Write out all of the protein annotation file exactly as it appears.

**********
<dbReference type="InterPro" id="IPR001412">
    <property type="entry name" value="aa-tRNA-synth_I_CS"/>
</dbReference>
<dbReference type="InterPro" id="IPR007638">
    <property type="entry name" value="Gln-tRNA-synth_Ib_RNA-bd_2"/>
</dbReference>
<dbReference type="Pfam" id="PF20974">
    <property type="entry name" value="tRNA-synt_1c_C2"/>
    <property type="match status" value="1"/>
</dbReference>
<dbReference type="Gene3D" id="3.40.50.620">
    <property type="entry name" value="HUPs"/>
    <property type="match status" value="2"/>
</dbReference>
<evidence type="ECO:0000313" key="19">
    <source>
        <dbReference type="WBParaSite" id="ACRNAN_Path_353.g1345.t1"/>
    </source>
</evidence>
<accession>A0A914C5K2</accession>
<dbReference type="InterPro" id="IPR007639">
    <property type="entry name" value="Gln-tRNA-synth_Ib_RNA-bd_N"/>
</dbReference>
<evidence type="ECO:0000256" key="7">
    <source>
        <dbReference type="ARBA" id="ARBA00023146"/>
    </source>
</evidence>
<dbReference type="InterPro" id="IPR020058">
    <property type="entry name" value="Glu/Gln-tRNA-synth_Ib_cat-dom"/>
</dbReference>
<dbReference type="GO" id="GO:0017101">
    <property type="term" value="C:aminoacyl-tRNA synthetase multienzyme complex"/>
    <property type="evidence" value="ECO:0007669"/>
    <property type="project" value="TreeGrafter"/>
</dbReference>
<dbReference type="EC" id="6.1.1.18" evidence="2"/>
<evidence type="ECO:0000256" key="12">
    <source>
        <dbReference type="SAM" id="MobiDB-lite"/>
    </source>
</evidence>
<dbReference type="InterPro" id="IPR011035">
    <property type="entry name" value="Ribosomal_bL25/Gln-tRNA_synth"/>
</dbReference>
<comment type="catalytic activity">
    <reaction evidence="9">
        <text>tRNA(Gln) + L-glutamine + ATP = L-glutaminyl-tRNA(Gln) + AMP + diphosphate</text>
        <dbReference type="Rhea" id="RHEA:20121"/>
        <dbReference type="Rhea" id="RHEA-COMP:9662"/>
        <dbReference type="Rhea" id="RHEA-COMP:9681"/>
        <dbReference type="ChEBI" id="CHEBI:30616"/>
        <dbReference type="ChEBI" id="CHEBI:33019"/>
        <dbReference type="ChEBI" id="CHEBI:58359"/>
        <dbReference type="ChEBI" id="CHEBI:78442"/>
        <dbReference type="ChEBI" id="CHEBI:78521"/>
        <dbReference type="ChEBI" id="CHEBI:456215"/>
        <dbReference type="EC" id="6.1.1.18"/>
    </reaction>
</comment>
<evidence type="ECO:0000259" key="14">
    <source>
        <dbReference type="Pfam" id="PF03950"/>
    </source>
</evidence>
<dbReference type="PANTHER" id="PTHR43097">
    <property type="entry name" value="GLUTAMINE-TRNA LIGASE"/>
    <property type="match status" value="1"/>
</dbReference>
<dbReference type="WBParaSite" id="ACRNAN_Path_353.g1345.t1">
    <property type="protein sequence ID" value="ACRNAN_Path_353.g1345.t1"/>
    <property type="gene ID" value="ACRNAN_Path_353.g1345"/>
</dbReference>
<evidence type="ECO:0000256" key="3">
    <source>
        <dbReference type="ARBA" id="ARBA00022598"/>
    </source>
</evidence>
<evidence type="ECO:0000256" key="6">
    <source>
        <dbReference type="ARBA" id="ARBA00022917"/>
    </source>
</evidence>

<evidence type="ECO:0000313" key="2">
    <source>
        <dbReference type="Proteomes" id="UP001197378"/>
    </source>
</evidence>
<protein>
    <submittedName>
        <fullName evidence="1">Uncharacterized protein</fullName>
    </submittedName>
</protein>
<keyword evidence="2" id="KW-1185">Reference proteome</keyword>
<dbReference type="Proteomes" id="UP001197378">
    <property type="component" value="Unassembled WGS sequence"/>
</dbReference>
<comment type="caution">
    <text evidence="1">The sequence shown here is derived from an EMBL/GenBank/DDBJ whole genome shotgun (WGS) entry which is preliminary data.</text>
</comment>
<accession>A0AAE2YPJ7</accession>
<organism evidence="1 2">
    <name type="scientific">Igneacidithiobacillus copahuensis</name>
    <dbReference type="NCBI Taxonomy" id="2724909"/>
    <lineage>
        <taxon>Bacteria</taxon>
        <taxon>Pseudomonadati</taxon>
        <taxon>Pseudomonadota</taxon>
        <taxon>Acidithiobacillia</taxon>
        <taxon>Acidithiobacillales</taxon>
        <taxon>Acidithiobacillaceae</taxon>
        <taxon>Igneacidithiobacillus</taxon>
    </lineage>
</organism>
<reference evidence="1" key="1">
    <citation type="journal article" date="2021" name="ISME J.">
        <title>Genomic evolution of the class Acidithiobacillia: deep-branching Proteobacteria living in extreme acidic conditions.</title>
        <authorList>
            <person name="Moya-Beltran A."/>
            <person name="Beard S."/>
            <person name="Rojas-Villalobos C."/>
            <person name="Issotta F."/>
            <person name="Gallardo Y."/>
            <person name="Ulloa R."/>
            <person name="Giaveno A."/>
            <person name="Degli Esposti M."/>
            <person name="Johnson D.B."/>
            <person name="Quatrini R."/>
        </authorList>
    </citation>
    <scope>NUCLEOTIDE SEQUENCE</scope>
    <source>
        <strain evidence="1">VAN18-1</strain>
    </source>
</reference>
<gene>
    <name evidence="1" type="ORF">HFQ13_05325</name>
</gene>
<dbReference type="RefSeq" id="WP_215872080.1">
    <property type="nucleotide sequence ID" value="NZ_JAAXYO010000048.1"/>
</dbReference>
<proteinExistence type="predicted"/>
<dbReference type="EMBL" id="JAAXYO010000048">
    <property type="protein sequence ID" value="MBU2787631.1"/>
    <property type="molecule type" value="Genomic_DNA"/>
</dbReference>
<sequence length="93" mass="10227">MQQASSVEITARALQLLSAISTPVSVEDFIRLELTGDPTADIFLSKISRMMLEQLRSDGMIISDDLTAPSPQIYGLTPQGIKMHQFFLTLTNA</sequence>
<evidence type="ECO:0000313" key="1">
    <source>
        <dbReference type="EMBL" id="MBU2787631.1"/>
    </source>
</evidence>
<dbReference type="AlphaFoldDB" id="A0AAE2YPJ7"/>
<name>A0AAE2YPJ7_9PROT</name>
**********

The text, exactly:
<dbReference type="InterPro" id="IPR001412">
    <property type="entry name" value="aa-tRNA-synth_I_CS"/>
</dbReference>
<dbReference type="InterPro" id="IPR007638">
    <property type="entry name" value="Gln-tRNA-synth_Ib_RNA-bd_2"/>
</dbReference>
<dbReference type="Pfam" id="PF20974">
    <property type="entry name" value="tRNA-synt_1c_C2"/>
    <property type="match status" value="1"/>
</dbReference>
<dbReference type="Gene3D" id="3.40.50.620">
    <property type="entry name" value="HUPs"/>
    <property type="match status" value="2"/>
</dbReference>
<evidence type="ECO:0000313" key="19">
    <source>
        <dbReference type="WBParaSite" id="ACRNAN_Path_353.g1345.t1"/>
    </source>
</evidence>
<accession>A0A914C5K2</accession>
<dbReference type="InterPro" id="IPR007639">
    <property type="entry name" value="Gln-tRNA-synth_Ib_RNA-bd_N"/>
</dbReference>
<evidence type="ECO:0000256" key="7">
    <source>
        <dbReference type="ARBA" id="ARBA00023146"/>
    </source>
</evidence>
<dbReference type="InterPro" id="IPR020058">
    <property type="entry name" value="Glu/Gln-tRNA-synth_Ib_cat-dom"/>
</dbReference>
<dbReference type="GO" id="GO:0017101">
    <property type="term" value="C:aminoacyl-tRNA synthetase multienzyme complex"/>
    <property type="evidence" value="ECO:0007669"/>
    <property type="project" value="TreeGrafter"/>
</dbReference>
<dbReference type="EC" id="6.1.1.18" evidence="2"/>
<evidence type="ECO:0000256" key="12">
    <source>
        <dbReference type="SAM" id="MobiDB-lite"/>
    </source>
</evidence>
<dbReference type="InterPro" id="IPR011035">
    <property type="entry name" value="Ribosomal_bL25/Gln-tRNA_synth"/>
</dbReference>
<comment type="catalytic activity">
    <reaction evidence="9">
        <text>tRNA(Gln) + L-glutamine + ATP = L-glutaminyl-tRNA(Gln) + AMP + diphosphate</text>
        <dbReference type="Rhea" id="RHEA:20121"/>
        <dbReference type="Rhea" id="RHEA-COMP:9662"/>
        <dbReference type="Rhea" id="RHEA-COMP:9681"/>
        <dbReference type="ChEBI" id="CHEBI:30616"/>
        <dbReference type="ChEBI" id="CHEBI:33019"/>
        <dbReference type="ChEBI" id="CHEBI:58359"/>
        <dbReference type="ChEBI" id="CHEBI:78442"/>
        <dbReference type="ChEBI" id="CHEBI:78521"/>
        <dbReference type="ChEBI" id="CHEBI:456215"/>
        <dbReference type="EC" id="6.1.1.18"/>
    </reaction>
</comment>
<evidence type="ECO:0000259" key="14">
    <source>
        <dbReference type="Pfam" id="PF03950"/>
    </source>
</evidence>
<dbReference type="PANTHER" id="PTHR43097">
    <property type="entry name" value="GLUTAMINE-TRNA LIGASE"/>
    <property type="match status" value="1"/>
</dbReference>
<dbReference type="WBParaSite" id="ACRNAN_Path_353.g1345.t1">
    <property type="protein sequence ID" value="ACRNAN_Path_353.g1345.t1"/>
    <property type="gene ID" value="ACRNAN_Path_353.g1345"/>
</dbReference>
<evidence type="ECO:0000256" key="3">
    <source>
        <dbReference type="ARBA" id="ARBA00022598"/>
    </source>
</evidence>
<evidence type="ECO:0000256" key="6">
    <source>
        <dbReference type="ARBA" id="ARBA00022917"/>
    </source>
</evidence>

<evidence type="ECO:0000313" key="2">
    <source>
        <dbReference type="Proteomes" id="UP001197378"/>
    </source>
</evidence>
<protein>
    <submittedName>
        <fullName evidence="1">Uncharacterized protein</fullName>
    </submittedName>
</protein>
<keyword evidence="2" id="KW-1185">Reference proteome</keyword>
<dbReference type="Proteomes" id="UP001197378">
    <property type="component" value="Unassembled WGS sequence"/>
</dbReference>
<comment type="caution">
    <text evidence="1">The sequence shown here is derived from an EMBL/GenBank/DDBJ whole genome shotgun (WGS) entry which is preliminary data.</text>
</comment>
<accession>A0AAE2YPJ7</accession>
<organism evidence="1 2">
    <name type="scientific">Igneacidithiobacillus copahuensis</name>
    <dbReference type="NCBI Taxonomy" id="2724909"/>
    <lineage>
        <taxon>Bacteria</taxon>
        <taxon>Pseudomonadati</taxon>
        <taxon>Pseudomonadota</taxon>
        <taxon>Acidithiobacillia</taxon>
        <taxon>Acidithiobacillales</taxon>
        <taxon>Acidithiobacillaceae</taxon>
        <taxon>Igneacidithiobacillus</taxon>
    </lineage>
</organism>
<reference evidence="1" key="1">
    <citation type="journal article" date="2021" name="ISME J.">
        <title>Genomic evolution of the class Acidithiobacillia: deep-branching Proteobacteria living in extreme acidic conditions.</title>
        <authorList>
            <person name="Moya-Beltran A."/>
            <person name="Beard S."/>
            <person name="Rojas-Villalobos C."/>
            <person name="Issotta F."/>
            <person name="Gallardo Y."/>
            <person name="Ulloa R."/>
            <person name="Giaveno A."/>
            <person name="Degli Esposti M."/>
            <person name="Johnson D.B."/>
            <person name="Quatrini R."/>
        </authorList>
    </citation>
    <scope>NUCLEOTIDE SEQUENCE</scope>
    <source>
        <strain evidence="1">VAN18-1</strain>
    </source>
</reference>
<gene>
    <name evidence="1" type="ORF">HFQ13_05325</name>
</gene>
<dbReference type="RefSeq" id="WP_215872080.1">
    <property type="nucleotide sequence ID" value="NZ_JAAXYO010000048.1"/>
</dbReference>
<proteinExistence type="predicted"/>
<dbReference type="EMBL" id="JAAXYO010000048">
    <property type="protein sequence ID" value="MBU2787631.1"/>
    <property type="molecule type" value="Genomic_DNA"/>
</dbReference>
<sequence length="93" mass="10227">MQQASSVEITARALQLLSAISTPVSVEDFIRLELTGDPTADIFLSKISRMMLEQLRSDGMIISDDLTAPSPQIYGLTPQGIKMHQFFLTLTNA</sequence>
<evidence type="ECO:0000313" key="1">
    <source>
        <dbReference type="EMBL" id="MBU2787631.1"/>
    </source>
</evidence>
<dbReference type="AlphaFoldDB" id="A0AAE2YPJ7"/>
<name>A0AAE2YPJ7_9PROT</name>